- Witnesses describe the gunman as slim, 5-foot-9, prosecutor Francois Molins says
- All the victims were shot in the head from point-blank range, the prosecutor says
- Interior Minister Claude Gueant says authorities looking at possible neo-Nazi involvement
- The gunman who killed 4 at a Jewish school was wearing a camera, the minister says
The suspect in a deadly shooting spree at a Jewish school in France knows he is being hunted and might carry out another attack, Paris Chief Prosecutor Francois Molins warned Tuesday.
He said the killer is "very determined" and has committed premeditated murders, targeting victims based on their race or religion.
"The criminal is anti-Semitic or terrorist," Molins said. "One does not exclude the other."
The shooting on Monday was the third fatal attack on minorities in southwest France in eight days.
The region remains on scarlet alert, the highest level in France, after a teacher and three children -- two of them his own young sons -- were gunned down Monday at Ozar Hatorah, a Jewish school in Toulouse. The other victim, the daughter of the school's director, was killed in front of her father.
In Monday's incident, a man wearing a motorcycle helmet and driving a motor scooter pulled up in front of the Jewish school just before 8 a.m. and started shooting, authorities said. He shot his victims in the head, local journalist Gil Bousquet said.
The gunman then fled, Interior Ministry spokesman Pierre-Henry Brandet said. The same method was used in the earlier soldiers' shootings.
One of the guns used Monday was also used in the killings of French soldiers of North African and Caribbean origin on March 11 and March 15, said Elisabeth Allannic, a spokeswoman for judicial authorities in Paris.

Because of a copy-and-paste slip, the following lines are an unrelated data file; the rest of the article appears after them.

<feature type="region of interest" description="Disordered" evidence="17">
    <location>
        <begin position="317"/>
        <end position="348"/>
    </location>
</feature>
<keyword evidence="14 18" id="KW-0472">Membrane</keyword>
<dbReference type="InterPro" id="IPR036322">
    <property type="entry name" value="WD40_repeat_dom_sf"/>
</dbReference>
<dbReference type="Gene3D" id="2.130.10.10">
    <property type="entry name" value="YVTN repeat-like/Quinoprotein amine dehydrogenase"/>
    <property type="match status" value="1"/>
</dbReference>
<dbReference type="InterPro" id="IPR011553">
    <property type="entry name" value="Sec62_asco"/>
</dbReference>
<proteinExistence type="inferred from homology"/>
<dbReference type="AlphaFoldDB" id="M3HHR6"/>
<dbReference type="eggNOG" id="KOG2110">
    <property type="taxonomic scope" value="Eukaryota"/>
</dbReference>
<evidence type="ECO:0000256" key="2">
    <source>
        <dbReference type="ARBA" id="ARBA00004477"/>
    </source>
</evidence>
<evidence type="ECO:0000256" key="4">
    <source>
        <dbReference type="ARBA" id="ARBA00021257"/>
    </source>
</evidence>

The first victim was a 39-year-old man, shot in Toulouse, while the other two were 24 and 26, according to French authorities.
A court in Paris has opened an investigation into the three killings, under anti-terrorism powers.
It is the first time a scarlet alert has been declared, French media reports say. The status means the state can implement sweeping security measures to guard against an imminent threat of major terrorist attacks.
Measures include increased security at schools, heightened surveillance of Jewish and Muslim sites, restrictions on traffic and access to public buildings, additional police on duty and extra scrutiny of passengers and baggage on public transport, the local Haute-Garonne authorities said Monday in an online statement.
France, with one of the largest Jewish populations in Europe, had 389 reported acts of anti-Semitism in 2011, according to the Representative Council of Jewish Institutions in France, known by the French acronym CRIF.
The group issued a statement saying that while it is too early to determine definitively the motive for the crime, it appears to be a case of anti-Semitism. It called for increased security at places of worship and study as the investigation continues.
Exceptional measures have been put in place to find the suspect as soon as possible, Molins told reporters in Paris. Investigators must verify witness accounts and analyze some 7,800 hours of surveillance footage, he said.